An American in Pollenzo

Truth in wine (writing)? Looking more closely at “in vino veritas”


As I continue to prepare for the seminars on English-language wine writing and wine blogging that I will be leading next week and the following (as part of the UniSG Master’s in Wine Culture program), I’ve been thinking a lot about the notion of truth in wine (writing) and how we perceive absolute truths in our awareness of wine when it is depicted or described in words.

There’s an ancient association of truth and wine that looms over the notion of truth in enography: The Latin motto in vino veritas, which, when translated literally, is rendered in English as [there is] truth in wine.

Some attribute the earliest exemplar of the expression to a fragment of a lost poem by the ancient Greek poet Alcaeus (although, beyond a Wikipedia mention, there doesn’t seem to be a lot of substance in the assertion that Alcaeus was the first to utter the phrase).

Italian scholarship points to the sophist (or teacher for hire) Zenobius as the first chronicler of the phrase, which he included in a collection of aphorisms.

To my knowledge, all concur that the Latin expression is an adaptation of the Greek εν οἴνῳ ἀλήθεια (en oinoi aletheia). And here’s where it gets interesting.

Whereas veritas means truth or reality in Latin, aletheia has a slightly different meaning in Greek. It’s generally translated as disclosure (see this excellent Wiki entry on the term).

When the 20th-century critical theorist Heidegger revisited the notion of aletheia, which would become a key element of his work, he wrote that: “to raise the question of aletheia, of disclosure as such, is not the same as raising the question of truth. For this reason, it was inadequate and misleading to call aletheia, in the sense of opening, truth” (see the Wiki entry above for the quote and explanation).

It’s generally believed that in ancient Greek, the meaning of the expression was perceived as inebriated people are more likely to be talkative and not inebriated people are more likely to tell the truth.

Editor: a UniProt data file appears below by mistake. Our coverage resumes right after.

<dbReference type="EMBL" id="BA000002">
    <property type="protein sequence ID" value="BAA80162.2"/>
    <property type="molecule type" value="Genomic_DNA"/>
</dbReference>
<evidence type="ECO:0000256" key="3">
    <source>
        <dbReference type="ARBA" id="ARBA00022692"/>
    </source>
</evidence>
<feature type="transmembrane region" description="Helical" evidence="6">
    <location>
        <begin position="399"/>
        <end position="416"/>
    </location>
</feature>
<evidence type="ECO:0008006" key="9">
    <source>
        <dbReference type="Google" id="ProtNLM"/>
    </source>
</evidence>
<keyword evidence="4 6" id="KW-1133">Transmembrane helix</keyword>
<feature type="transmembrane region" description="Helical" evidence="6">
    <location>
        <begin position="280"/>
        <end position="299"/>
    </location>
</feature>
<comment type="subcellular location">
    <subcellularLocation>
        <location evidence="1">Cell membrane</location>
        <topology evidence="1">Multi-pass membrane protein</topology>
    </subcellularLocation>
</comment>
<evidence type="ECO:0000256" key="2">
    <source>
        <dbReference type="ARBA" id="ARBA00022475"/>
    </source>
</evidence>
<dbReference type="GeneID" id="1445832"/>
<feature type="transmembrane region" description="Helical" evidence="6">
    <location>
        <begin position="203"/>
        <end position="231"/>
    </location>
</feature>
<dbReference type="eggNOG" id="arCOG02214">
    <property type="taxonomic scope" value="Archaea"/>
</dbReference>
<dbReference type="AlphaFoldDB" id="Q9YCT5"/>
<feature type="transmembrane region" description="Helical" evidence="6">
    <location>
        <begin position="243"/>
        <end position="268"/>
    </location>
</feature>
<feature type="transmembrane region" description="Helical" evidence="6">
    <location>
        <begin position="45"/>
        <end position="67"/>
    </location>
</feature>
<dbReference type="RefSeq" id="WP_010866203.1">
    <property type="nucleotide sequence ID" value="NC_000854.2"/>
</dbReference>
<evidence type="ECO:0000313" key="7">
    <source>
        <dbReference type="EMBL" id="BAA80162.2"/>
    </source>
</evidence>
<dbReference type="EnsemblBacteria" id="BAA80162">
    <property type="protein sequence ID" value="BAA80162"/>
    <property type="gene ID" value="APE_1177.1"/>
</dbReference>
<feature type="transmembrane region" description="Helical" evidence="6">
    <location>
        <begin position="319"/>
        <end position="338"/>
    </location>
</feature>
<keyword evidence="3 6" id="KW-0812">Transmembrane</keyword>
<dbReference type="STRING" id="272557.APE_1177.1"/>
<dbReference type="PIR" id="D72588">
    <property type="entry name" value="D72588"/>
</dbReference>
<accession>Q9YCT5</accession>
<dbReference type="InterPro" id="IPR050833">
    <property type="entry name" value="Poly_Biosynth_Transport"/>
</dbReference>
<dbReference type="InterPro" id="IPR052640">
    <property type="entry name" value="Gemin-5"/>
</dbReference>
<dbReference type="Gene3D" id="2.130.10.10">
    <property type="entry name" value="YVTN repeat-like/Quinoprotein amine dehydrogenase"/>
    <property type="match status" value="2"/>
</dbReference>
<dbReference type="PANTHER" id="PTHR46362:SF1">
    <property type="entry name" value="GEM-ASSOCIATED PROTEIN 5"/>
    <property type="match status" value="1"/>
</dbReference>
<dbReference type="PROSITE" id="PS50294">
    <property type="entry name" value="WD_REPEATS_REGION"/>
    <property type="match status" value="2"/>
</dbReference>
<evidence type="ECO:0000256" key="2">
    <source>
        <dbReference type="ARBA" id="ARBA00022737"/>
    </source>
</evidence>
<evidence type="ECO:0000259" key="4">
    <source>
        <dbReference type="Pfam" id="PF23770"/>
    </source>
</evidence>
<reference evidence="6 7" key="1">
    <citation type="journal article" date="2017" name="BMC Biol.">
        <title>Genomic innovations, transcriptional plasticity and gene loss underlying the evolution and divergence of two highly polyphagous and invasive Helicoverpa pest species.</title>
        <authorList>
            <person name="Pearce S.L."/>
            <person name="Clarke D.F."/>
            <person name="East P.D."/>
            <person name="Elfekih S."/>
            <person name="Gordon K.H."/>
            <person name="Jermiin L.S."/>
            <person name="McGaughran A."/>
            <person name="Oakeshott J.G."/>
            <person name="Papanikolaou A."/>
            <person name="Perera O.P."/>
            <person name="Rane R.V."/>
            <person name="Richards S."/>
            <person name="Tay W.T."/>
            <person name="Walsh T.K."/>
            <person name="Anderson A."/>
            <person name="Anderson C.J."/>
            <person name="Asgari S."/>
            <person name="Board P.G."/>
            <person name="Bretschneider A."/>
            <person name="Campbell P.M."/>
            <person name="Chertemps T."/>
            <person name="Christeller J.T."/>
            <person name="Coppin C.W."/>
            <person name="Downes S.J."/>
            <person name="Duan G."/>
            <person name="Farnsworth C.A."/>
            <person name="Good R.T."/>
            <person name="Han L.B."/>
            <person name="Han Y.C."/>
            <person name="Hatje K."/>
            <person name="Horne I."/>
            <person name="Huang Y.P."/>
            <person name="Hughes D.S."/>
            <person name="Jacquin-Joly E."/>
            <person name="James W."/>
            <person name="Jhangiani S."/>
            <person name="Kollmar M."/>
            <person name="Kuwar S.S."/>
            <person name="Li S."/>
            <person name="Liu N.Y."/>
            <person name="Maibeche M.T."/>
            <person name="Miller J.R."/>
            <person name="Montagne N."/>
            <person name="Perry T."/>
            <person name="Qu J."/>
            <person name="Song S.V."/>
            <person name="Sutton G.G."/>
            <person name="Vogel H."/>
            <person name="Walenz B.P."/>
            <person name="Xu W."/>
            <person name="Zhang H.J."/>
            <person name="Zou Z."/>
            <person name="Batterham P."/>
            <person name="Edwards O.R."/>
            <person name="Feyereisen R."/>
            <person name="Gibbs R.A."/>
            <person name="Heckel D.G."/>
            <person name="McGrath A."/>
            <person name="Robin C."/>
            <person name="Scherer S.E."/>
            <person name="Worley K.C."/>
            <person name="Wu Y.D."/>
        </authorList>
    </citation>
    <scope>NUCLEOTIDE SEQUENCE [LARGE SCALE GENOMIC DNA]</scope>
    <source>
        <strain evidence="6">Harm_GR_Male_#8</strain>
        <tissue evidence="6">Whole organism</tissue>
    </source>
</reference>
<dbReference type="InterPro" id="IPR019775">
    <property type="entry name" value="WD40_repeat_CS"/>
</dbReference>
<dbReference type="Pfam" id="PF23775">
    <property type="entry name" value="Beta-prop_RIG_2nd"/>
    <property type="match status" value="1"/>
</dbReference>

It’s also likely that the ancient Romans perceived an irony in the expression (perhaps because of their contact with the culture of ancient Greece or perhaps based on their observation of human nature). This would seem to be borne out by Horace who wrote: Quid non ebrietas designat? Operta recludit. In other words, is there anything that inebriation doesn’t reveal? It shows hidden things (Epistles, 1.5.16). It’s highly plausible that when the Romans uttered the expression in vino veritas, it was was with a wink, as if to say, people sure gab a lot when they have been drinking, but they hardly tell the truth. (In my observation of human behavior, this seems to be more often the case.)

Philologically speaking, a better translation of the Latin expression in vino veritas might be the following: hidden thoughts are revealed in wine.

And when it comes to the world of wine writing and the enoblogosphere, as it were, it seems that truth is neither black or white nor white or red. In fact, I believe, honesty and transparency in wine writing are derived more from recognizing the medium as an expression of disclosure than considering it a vehicle of (absolute) truth.

It’s grape for thought and one of the topics I’ll be covering in my seminars.

If you’re not already enrolled in the UniSG Master’s in Wine Culture program, there is availability for the spring term. Click here to find out more…